Save in extreme cases, compensation awards for whistleblowing dismissals should not vary much from orthodox unfair dismissal claims as they are both calculated in the same manner by reference to actual loss and estimated prospective loss. This naturally assumes that the WRC and the Labour Court will correctly apply the compensation limitation provisions set out in section 7(2) of the UDA, and so the onus rests with employer-side representatives to apply pressure to ensure that this is the case.

2. Orders for interim relief from the Circuit Court may not be as damaging to employers as first suspected.

While employees will continue to be paid during this period, the basis for subsequent compensation for unfair dismissal will reduce. This in turn may mean that the battleground for whistleblowing claims in the future insofar as compensation is concerned may be in relation to the calculation of estimated prospective loss, in circumstances where compensation has already been afforded for actual loss between the date of dismissal and the date of the compensation award.

Payments made under an interim relief order can conceptually be viewed as a pre-payment of compensation for an unfair dismissal. However, there is no express facility within the PDA for an employer to recover sums that are paid to an employee between the date of their dismissal and the date of determination of their claim, if it subsequently transpires that the employee is unsuccessful with their claim.

Somewhat perversely, this means that an award of interim relief may be more damaging for an employer who has a strong chance of defending the underlying unfair dismissal claim; as opposed to an employer who is likely to lose, and against whom an award of compensation is subsequently made.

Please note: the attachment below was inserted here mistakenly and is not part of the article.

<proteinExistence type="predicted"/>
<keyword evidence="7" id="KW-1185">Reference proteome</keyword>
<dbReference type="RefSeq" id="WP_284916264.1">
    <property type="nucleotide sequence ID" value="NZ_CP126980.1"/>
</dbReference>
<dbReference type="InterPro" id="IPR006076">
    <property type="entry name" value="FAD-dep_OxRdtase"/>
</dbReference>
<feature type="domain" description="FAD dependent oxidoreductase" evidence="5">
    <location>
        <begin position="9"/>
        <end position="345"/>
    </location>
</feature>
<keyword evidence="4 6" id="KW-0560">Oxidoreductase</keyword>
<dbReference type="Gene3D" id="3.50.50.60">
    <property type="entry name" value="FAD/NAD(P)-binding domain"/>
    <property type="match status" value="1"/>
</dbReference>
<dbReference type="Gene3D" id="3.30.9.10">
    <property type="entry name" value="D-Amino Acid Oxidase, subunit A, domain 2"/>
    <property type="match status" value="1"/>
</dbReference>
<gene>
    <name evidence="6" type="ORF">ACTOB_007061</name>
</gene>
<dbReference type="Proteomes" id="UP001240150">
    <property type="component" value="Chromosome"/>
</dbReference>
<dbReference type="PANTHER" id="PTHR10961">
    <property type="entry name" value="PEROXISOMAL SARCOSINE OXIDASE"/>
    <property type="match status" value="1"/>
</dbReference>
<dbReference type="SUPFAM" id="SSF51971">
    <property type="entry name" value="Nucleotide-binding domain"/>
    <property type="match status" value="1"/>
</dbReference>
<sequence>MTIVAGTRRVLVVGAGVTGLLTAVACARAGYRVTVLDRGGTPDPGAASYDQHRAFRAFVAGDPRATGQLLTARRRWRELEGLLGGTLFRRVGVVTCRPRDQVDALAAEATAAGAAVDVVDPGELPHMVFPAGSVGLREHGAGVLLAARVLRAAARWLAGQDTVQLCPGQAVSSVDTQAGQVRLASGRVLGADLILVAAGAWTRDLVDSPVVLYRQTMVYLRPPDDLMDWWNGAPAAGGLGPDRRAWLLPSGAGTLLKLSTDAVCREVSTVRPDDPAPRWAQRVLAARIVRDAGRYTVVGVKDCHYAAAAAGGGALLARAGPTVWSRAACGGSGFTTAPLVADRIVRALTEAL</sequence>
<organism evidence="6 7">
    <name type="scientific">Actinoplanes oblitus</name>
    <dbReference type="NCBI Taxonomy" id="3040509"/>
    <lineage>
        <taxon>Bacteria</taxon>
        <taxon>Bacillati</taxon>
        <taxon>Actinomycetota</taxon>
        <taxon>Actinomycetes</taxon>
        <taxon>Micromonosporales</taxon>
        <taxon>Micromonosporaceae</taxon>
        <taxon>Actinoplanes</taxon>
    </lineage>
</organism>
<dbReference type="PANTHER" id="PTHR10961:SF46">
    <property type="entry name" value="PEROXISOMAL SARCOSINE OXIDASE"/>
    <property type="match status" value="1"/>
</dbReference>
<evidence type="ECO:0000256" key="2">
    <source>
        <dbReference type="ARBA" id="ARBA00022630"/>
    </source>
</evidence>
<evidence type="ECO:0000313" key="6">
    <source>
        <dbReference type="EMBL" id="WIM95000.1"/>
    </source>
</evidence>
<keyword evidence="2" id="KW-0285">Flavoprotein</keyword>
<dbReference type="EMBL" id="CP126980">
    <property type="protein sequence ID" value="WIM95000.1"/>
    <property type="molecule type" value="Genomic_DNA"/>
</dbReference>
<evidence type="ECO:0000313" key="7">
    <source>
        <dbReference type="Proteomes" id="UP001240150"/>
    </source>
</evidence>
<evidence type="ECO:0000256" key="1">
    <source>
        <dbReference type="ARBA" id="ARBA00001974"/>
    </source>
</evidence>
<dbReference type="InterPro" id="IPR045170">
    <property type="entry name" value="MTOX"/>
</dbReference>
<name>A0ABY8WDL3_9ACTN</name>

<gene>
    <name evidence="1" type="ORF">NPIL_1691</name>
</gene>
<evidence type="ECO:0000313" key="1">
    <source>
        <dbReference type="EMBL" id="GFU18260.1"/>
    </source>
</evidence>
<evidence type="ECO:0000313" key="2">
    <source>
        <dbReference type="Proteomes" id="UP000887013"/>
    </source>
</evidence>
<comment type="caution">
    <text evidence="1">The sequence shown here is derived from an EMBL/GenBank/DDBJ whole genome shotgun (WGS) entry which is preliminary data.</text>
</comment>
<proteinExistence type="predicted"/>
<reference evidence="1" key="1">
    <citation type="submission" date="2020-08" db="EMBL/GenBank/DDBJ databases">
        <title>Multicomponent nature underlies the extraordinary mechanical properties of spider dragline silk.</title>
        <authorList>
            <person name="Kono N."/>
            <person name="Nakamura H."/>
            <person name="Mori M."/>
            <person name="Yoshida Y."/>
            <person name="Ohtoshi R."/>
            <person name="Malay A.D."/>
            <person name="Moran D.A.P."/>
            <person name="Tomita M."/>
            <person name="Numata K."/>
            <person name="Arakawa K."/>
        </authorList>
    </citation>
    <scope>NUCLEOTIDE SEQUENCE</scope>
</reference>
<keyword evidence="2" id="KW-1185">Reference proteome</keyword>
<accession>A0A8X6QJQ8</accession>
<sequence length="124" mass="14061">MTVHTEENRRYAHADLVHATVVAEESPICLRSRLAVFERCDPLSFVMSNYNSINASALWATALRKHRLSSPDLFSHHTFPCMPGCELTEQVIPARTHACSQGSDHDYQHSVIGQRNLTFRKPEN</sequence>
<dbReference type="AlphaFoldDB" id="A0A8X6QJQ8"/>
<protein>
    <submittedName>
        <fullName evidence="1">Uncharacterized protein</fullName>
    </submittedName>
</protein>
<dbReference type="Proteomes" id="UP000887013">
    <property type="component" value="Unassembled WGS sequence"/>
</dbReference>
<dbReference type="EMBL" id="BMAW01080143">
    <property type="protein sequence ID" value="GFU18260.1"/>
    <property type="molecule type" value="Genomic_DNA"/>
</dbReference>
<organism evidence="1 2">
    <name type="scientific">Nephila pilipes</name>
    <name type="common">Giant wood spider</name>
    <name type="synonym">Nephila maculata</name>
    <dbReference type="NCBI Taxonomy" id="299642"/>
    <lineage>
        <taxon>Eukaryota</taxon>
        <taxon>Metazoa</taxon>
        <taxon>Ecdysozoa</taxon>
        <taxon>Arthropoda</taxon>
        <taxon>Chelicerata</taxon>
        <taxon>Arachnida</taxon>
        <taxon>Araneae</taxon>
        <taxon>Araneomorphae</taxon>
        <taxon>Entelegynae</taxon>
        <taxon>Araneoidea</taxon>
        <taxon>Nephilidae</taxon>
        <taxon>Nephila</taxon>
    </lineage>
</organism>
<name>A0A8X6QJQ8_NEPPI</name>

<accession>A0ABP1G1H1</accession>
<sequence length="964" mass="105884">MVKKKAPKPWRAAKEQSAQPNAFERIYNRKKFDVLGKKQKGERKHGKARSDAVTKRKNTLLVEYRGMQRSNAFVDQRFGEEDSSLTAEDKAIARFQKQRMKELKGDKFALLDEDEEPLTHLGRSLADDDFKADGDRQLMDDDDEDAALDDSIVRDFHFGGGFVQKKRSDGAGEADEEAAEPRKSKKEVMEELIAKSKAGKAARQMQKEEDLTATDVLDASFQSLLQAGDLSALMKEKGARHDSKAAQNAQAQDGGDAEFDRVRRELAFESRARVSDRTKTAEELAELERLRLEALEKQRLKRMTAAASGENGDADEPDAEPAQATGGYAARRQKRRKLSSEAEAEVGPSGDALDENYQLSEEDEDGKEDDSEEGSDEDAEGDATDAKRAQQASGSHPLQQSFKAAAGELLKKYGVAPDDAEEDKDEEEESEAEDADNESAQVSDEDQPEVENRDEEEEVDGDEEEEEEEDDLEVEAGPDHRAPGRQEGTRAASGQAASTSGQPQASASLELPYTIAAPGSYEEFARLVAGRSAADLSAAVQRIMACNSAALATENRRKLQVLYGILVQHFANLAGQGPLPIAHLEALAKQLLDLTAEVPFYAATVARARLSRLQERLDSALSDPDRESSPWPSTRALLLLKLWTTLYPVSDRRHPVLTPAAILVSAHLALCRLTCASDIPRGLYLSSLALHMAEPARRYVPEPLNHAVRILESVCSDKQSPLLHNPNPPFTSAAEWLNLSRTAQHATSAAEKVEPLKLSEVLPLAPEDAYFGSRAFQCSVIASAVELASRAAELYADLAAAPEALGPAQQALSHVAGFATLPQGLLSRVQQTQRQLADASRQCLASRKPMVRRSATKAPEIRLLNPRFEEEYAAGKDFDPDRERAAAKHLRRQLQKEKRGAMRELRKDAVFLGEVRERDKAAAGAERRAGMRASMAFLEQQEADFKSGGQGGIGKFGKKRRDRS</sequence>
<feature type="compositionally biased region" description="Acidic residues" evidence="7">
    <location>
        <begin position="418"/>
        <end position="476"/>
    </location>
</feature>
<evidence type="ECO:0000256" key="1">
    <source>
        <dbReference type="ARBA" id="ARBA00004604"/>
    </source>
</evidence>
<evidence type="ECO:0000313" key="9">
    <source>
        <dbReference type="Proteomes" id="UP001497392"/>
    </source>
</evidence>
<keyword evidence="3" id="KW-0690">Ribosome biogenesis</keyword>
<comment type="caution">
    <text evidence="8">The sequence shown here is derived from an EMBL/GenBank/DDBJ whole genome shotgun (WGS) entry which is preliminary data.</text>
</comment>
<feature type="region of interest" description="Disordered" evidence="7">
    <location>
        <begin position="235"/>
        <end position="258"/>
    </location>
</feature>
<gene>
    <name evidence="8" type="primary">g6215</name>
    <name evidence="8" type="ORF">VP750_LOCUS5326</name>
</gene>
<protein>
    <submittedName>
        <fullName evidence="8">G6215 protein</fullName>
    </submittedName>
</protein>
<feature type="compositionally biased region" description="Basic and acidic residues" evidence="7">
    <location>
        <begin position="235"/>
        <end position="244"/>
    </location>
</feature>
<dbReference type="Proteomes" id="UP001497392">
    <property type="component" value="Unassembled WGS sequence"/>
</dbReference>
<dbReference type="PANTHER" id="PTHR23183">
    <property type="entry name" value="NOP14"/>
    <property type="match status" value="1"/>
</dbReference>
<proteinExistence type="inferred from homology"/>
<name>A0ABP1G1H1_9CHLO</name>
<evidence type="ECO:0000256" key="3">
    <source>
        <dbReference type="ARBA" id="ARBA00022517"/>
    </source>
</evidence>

3. The predicted flood of whistleblowing claims may not arise (or at least not for the reason that has been envisaged to date).

Ever since the PDA was introduced, speculation has centred on the likely flood of whistleblowing claims arising from the possibility of securing compensation of up to five years’ gross remuneration. However, if it transpires that compensation awards for whistleblowing dismissals do not in fact vary much from orthodox unfair dismissal awards, then employees may take the view that it is not worth the risk of establishing an additional proof (i.e. causation between the protected disclosure and the relevant dismissal) when a similar level of compensation can be secured via an orthodox unfair dismissal claim.

As a consequence, as is sometimes the case with employment equality claims, the principal attraction of a whistleblowing claim may be the fact that there is no minimum service requirement to bring such a claim. However, unlike an equality claim, the fact that an employee has successfully mitigated his / her loss will be a factor to be taken into account in the context of assessing compensation for such a claim.

In our experience, whistleblowing claims have been used in the UK as a means to sidestep minimum service requirements and statutory compensation caps that otherwise apply to ordinary unfair dismissal claims. It remains to be seen if a similar approach will be adopted in Ireland in circumstances where the minimum service requirement for an ordinary unfair dismissal claim is lower in Ireland (one year’s service in Ireland as opposed to two in the UK) and the compensation cap is higher (up to two years’ gross pay in Ireland as opposed to the lesser of one year’s pay or £78,962 in the UK).

Conclusion

It remains to be seen how all of these issues will be ironed out in practice, but it certainly appears that there may be cause for hope for employers insofar as compensation awards for whistleblowing-related unfair dismissal claims are concerned. However, this may be offset by the potential for awards of reinstatement in response to such claims.

We will take a further look at the issues relating to such awards, and the extent to which employers can seek to challenge them, in the coming weeks.